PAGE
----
How Dangerous Are Chronic Obstructive Pulmonary Diseases?
Every year on 20th November, the world COPD day is observed. For those not yet aware of it, copd or Chronic Obstructive Pulmonary Disease refers to a set of lung disorders that makes breathing for its patients an extremely difficult process. By blocking the airways and making it harder to breathe, it causes increased coughing, wheezing, and mucous production in people.
Various copd complications can affect the health of individuals severely. These complications include developing conditions like pneumonia, copd heart failure, lung cancer, diabetes, among others.
What Is COPD?
As you know, your lungs have many airways and air sacs. They are very elastic. Air is brought into the air sacs through the airways. They inflate and deflate as you exhale. But in the case of COPD, air cannot flow freely in and out of your airways. It happens due to many reasons. Either the airways and air sacs lose their elasticity, or the walls between air sacs become damaged. When the walls of the airways inflame, or when the airways begin to make more mucous, then COPD can also develop.
Pathophysiology of COPD
Human respiratory system, Credit: Pixabay
When you inhale air, it goes down your trachea through tube-like structures called bronchi. Bronchi further branches out into bronchioles, at the end of which are tiny air sacs called alveoli. Capillaries that is, tiny blood vessels are present at the end of alveoli. These capillaries help in the movement of oxygen from the lungs to bloodstream.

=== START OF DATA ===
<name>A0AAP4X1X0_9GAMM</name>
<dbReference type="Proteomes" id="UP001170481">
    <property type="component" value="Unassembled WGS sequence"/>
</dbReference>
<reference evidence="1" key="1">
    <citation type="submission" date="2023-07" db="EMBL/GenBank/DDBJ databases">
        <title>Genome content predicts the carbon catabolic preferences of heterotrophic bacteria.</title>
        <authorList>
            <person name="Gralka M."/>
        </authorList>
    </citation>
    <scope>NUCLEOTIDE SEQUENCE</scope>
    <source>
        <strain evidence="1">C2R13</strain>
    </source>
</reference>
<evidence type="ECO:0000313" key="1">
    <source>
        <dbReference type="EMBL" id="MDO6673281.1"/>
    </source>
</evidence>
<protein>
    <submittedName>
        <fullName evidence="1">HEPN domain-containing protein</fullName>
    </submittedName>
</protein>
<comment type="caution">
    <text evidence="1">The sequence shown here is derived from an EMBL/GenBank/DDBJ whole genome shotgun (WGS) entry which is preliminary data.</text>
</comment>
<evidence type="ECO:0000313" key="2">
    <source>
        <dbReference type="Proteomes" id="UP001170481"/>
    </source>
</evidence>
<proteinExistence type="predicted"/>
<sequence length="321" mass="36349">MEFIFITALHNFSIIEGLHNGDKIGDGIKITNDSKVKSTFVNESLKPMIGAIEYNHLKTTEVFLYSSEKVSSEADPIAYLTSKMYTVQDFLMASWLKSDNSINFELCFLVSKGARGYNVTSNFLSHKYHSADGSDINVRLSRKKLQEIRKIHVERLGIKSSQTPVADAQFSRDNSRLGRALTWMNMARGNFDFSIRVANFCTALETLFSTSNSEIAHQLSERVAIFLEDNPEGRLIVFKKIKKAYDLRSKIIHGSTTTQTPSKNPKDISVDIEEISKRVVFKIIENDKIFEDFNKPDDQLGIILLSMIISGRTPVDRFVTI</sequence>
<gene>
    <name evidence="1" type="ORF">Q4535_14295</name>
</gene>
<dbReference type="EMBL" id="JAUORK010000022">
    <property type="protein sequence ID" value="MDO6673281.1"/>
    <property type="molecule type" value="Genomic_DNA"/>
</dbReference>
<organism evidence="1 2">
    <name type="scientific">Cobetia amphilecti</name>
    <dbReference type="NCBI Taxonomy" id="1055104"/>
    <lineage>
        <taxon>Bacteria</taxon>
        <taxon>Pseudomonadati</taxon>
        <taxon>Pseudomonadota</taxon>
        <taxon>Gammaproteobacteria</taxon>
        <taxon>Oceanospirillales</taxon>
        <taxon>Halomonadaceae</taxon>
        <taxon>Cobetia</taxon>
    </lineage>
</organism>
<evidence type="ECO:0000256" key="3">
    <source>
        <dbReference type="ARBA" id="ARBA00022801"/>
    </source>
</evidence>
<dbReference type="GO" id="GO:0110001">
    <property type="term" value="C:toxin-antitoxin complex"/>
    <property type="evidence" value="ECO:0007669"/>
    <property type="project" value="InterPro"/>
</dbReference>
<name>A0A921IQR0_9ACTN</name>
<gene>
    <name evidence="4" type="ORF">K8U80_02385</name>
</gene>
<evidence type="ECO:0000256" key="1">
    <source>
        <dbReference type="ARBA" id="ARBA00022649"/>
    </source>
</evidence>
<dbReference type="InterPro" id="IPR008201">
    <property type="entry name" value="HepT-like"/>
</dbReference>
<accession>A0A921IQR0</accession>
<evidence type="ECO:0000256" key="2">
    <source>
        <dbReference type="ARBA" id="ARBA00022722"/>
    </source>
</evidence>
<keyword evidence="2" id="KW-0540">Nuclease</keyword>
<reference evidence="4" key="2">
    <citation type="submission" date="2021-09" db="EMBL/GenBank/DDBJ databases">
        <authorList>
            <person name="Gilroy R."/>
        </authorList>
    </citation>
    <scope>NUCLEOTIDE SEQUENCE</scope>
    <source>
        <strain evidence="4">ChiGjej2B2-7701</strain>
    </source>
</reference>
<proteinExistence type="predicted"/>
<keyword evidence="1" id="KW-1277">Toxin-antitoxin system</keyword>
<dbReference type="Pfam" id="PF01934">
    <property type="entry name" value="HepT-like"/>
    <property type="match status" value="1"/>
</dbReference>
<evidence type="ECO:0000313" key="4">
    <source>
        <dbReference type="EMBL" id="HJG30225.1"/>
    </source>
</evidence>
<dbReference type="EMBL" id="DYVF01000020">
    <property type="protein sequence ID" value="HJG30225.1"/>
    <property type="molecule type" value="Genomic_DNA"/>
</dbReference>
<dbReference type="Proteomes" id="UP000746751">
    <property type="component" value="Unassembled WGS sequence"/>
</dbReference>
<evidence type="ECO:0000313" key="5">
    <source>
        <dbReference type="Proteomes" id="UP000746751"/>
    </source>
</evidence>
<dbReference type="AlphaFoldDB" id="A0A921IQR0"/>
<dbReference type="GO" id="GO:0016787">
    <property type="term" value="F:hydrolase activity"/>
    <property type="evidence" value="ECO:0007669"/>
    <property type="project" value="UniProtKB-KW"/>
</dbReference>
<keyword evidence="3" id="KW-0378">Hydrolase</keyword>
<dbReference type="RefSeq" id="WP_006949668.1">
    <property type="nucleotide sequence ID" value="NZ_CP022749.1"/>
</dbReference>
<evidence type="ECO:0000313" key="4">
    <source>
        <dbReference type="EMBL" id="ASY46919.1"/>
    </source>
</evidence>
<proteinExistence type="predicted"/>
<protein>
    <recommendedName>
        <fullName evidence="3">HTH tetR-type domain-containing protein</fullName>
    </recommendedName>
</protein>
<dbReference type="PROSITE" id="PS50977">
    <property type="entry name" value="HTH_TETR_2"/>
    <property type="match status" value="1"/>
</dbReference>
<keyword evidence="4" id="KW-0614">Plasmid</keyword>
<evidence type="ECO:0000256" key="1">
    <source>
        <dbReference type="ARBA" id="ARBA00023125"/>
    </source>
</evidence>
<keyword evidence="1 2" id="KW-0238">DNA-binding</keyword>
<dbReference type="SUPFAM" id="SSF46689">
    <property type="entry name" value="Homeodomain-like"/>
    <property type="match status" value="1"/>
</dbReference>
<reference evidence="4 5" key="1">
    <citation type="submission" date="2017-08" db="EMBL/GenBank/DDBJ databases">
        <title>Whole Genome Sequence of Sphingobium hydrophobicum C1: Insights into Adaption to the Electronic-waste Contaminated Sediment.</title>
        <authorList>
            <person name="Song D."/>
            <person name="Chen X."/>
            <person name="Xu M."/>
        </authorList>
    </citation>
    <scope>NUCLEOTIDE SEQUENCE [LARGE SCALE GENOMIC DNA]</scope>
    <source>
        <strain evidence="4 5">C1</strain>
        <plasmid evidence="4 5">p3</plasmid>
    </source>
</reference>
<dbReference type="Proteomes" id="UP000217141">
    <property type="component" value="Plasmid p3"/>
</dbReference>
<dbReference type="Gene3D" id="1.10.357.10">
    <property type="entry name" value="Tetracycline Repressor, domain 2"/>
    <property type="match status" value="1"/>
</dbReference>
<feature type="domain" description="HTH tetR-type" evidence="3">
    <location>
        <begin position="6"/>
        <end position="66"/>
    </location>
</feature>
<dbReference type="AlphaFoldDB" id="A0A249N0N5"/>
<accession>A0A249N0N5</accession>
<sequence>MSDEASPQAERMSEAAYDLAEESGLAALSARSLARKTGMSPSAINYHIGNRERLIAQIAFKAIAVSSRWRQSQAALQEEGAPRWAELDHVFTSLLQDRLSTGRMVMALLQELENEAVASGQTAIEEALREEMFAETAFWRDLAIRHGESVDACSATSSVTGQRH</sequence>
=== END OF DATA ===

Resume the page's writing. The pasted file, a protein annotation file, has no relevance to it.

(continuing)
COPD’s pathophysiology refers to the negative functional changes that affect the patient’s health. In this case, damage to the airways and air sacs in the lungs progresses until breathing is difficult. Emphysema, a type of COPD lung disorder, is characterized by damaged alveoli. It causes carbon dioxide to remain inside the lungs instead of being exhaled out. Bronchitis, another COPD type, is characterized by inflamed lung airways, and consequently, a greater mucous production. It results in increased coughing, wheezing, and breathing difficulty.
How Is COPD Caused?
A man smoking a cigarette, Credit: Pixabay
Upto 90% of COPD cases originate due to smoking. Other ways by which it afflicts individuals are:
Inhalation of secondhand smoke over a period damages the lungs and airways.
Polluted environment, which contains irritants that damage the lungs.
Genetic disorder like AAT deficiency, which inhibits the production of the AAT enzyme and is responsible for protecting the lungs from swelling.
Out of them, smoking is one of the leading cause of COPD. It is because tobacco, a key ingredient in cigarette irritates and inflames the airways. It makes the airways narrow overtime. Besides, cigarette smoke also makes mucous removal a difficult process.
The icd 10 for copd is J44.9.
Symptoms of COPD
Woman coughing, Credit: Pixabay
The severity of symptoms become more intense as the disease progresses. There is no way to reduce their severity as COPD is not treatable. You can experience the following:
A whistling sound on breathing
Difficulty in breathing
Can COPD Be Treated and Prevented?
Unfortunately, there is no cure for COPD, as of now. There are however, several treatment lines that can slow down the growth of this disease. You can prevent copd through the following steps.
Quit smoking. It is the leading cause of developing this condition.
Avoid going into polluted places so as to limit your exposure to irritants.
Consume a healthy diet and engage in regular physical activity to strengthen your lungs.
Get aware about your family history. You need to know all about AAT deficiency. If anyone in your family has or had it in the past.
COPD is thus a chronic condition which when takes hold of the lungs, refuses to leave it. It is not accompanied by any symptoms in the earlier stages. So you need start inculcating healthy habits to prevent this disease from striking you.